Last weekend, we had snow and temperatures below freezing.
When the gun went off on Saturday morning for the 100% Irish For A Day 5k it was (albeit a bit windy) clear, sunny and in the 40s.
I wasn’t sure if I was going to bring a “toss shirt,” until we found ourselves across the street from Ragstock on Friday night. Let the record show that $5 can buy you happiness in the form of something light blue with a zipper.
Before we headed to the start line, I took it off, folded it up and placed it by one of the pillars at the Lake Harriet Bandshell on top of the piece of neon yellow poster board I had used to round-up all of my runners with before the race. I wanted to make it easy for whoever was going to grab it to…grab it.
Can we just talk about how nice runners are?
Because as Marcus and I were walking past the bandshell after the race, my sweatshirt was still there. So it will race again.
Going to the start line this time around, I didn’t have any race day adrenaline. I did however have fresh legs and a pre-race dinner of enchiladas and flautas going for me.
So there’s that.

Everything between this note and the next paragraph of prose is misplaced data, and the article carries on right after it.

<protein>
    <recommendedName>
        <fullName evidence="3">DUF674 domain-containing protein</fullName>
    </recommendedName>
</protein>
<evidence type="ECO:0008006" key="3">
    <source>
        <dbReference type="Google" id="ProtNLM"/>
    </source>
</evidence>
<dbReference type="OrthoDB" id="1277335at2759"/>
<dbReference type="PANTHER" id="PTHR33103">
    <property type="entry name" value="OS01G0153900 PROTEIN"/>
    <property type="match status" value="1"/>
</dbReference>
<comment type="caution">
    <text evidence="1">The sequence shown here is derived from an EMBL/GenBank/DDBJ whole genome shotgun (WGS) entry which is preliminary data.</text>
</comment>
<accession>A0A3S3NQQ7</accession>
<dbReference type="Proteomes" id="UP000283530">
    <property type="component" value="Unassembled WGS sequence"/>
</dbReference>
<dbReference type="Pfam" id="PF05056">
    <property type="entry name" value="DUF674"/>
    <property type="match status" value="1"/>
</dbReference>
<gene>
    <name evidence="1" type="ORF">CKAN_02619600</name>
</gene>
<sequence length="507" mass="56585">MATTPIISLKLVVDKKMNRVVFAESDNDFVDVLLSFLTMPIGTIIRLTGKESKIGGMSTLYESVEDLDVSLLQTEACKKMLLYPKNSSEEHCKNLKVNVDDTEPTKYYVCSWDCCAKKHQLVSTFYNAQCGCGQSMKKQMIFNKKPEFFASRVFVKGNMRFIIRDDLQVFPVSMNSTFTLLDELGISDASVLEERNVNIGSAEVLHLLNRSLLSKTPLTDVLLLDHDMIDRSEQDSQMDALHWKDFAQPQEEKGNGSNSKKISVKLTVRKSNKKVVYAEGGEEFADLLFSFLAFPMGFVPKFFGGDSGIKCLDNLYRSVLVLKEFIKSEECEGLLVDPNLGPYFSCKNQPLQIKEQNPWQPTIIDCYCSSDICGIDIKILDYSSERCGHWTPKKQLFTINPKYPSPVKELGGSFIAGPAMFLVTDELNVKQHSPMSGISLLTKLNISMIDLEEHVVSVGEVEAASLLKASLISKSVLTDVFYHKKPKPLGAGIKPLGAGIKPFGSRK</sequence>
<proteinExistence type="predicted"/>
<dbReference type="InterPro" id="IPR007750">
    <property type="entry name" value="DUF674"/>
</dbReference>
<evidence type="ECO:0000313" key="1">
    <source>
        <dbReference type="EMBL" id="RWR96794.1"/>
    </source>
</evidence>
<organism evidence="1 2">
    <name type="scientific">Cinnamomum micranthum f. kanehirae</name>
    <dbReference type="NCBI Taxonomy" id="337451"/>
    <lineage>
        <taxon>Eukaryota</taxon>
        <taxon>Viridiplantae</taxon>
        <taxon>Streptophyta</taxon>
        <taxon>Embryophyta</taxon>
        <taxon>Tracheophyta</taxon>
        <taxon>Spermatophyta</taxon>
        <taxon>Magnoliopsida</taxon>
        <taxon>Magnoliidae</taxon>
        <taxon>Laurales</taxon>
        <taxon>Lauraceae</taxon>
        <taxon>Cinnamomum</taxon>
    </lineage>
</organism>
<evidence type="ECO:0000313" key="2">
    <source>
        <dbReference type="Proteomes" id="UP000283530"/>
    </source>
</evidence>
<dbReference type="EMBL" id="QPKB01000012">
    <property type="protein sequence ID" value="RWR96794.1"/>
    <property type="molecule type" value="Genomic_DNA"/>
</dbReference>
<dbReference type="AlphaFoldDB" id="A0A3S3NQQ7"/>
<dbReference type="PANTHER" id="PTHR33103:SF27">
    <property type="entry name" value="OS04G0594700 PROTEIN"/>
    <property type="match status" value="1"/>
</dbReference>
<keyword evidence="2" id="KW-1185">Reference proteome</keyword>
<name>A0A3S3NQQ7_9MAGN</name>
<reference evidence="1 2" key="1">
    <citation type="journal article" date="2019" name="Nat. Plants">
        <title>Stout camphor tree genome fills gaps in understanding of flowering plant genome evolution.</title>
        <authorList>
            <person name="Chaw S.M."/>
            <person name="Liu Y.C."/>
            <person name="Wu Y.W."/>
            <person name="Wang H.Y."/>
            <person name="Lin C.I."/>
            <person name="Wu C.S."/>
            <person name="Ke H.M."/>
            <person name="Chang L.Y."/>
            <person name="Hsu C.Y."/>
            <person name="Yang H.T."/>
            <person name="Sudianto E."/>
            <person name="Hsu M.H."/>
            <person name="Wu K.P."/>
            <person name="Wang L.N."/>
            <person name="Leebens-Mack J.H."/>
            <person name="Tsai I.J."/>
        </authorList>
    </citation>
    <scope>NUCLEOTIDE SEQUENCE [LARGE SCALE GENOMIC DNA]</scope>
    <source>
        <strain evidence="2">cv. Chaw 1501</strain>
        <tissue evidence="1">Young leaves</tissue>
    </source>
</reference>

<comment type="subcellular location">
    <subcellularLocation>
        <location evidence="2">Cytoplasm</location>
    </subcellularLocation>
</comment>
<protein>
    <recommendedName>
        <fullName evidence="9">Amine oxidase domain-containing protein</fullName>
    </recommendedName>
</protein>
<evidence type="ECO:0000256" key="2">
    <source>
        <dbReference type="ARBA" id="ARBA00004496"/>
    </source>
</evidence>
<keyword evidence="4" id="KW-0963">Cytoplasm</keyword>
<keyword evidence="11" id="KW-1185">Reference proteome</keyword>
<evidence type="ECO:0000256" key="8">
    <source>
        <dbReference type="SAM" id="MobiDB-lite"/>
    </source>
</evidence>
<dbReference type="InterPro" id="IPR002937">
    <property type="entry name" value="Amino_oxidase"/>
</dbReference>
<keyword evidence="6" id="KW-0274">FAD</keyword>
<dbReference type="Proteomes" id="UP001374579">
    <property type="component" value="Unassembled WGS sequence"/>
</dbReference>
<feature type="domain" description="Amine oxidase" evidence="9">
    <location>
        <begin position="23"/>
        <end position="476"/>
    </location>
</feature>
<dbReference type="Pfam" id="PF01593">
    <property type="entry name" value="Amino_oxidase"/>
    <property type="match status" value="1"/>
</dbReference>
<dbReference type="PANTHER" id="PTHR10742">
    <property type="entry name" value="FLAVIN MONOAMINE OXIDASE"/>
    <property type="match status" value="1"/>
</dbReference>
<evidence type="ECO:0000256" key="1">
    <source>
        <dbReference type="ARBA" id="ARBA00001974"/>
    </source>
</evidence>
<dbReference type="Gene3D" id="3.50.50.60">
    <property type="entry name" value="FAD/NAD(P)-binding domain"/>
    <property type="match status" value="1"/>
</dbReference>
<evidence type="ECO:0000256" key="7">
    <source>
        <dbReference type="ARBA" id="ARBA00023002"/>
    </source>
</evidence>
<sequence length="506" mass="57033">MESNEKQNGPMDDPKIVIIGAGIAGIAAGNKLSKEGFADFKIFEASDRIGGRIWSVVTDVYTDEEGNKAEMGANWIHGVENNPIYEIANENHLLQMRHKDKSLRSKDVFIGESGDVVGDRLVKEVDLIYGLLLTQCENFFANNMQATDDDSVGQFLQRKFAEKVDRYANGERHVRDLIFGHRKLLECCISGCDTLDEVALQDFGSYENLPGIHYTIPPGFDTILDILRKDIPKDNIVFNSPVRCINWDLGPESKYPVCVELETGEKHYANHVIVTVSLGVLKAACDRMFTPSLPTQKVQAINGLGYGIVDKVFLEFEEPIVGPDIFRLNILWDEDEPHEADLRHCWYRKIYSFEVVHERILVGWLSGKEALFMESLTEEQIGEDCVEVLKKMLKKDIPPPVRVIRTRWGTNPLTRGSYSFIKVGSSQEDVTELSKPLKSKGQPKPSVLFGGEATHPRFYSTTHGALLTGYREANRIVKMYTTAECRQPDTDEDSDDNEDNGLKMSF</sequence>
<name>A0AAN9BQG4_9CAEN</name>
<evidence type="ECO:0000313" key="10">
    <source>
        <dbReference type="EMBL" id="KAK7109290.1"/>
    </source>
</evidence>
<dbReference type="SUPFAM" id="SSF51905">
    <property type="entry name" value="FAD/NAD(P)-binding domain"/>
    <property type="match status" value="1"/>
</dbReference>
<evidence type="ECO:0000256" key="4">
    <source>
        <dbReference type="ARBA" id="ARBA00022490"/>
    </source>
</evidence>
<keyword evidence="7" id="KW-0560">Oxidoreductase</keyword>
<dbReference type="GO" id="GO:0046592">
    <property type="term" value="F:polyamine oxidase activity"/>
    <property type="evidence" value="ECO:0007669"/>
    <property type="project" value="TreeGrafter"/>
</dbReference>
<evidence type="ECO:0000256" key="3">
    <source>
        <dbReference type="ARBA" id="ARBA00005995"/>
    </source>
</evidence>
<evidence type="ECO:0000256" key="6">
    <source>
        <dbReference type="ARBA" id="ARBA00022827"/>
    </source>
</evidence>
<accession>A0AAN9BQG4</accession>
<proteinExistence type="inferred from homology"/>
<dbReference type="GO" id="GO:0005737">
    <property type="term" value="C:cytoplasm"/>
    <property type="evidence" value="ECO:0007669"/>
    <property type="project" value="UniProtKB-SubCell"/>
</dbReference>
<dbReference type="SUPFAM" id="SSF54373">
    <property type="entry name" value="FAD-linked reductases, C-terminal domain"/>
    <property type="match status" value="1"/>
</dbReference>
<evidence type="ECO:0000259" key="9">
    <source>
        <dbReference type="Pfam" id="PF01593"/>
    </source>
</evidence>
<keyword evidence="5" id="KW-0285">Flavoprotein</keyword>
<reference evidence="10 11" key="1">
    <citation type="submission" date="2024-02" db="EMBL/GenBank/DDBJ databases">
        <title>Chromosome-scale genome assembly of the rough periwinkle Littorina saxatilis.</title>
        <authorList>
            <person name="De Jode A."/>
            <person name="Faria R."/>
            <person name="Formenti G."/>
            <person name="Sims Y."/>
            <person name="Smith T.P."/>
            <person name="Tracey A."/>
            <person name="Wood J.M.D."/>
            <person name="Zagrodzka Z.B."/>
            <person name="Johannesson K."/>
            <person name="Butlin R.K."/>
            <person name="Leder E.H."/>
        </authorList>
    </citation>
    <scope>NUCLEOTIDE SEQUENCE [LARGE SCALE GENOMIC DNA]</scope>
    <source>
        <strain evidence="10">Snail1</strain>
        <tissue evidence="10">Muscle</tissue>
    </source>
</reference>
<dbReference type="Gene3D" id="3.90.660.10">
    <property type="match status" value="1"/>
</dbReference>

Some people might give you a blow-by-blow of each mile of the course. It was 3.1 miles. You don’t need to know how I spent every minute. So instead I will tell you three things about the course:
- I had no idea that if you ran on the road around Lake Harriet that there were so many hills on the far side of the lake.
- The headwind we ran into during the last half-mile was vicious.
- Molly’s idea to stand in the front portion of the corral was geinus. There was NO traffic (my least favorite part of racing), no runners with weirdly long strides and no runners trying to take me out with their elbows.
Something I’m really trying to work on in my running, especially when it comes to race day is being Mentally Present. Because mental presence keeps you from getting too comfortable while you’re out on the course.
This is a race, after all.
And apparently, according to like every running book/article I’ve read lately, if you’re not actively focusing on the race you’re running, you’re not going to make your goals.
So I did that. Or my interpretation of that. The thinking. The focusing. The pushing.
My final time? 24:14.
I was BEYOND thrilled. I thought it was possible that I could break 26:00. But blowing 25:00 out of the water? Felt really good.
Post-race, I stood at the finish line to watch my runners cross. I was so excited to see them finish strong, healthy and proud!
It’s hard to quantify how much of a difference 10 weeks can make in anyone’s running, but seeing it first hand and being able to share that transformation with my 5k group was incredible.
Are you participating in any St. Patrick’s Day-themed races this year?
Tundra inhabitants: What have you been doing to welcome spring?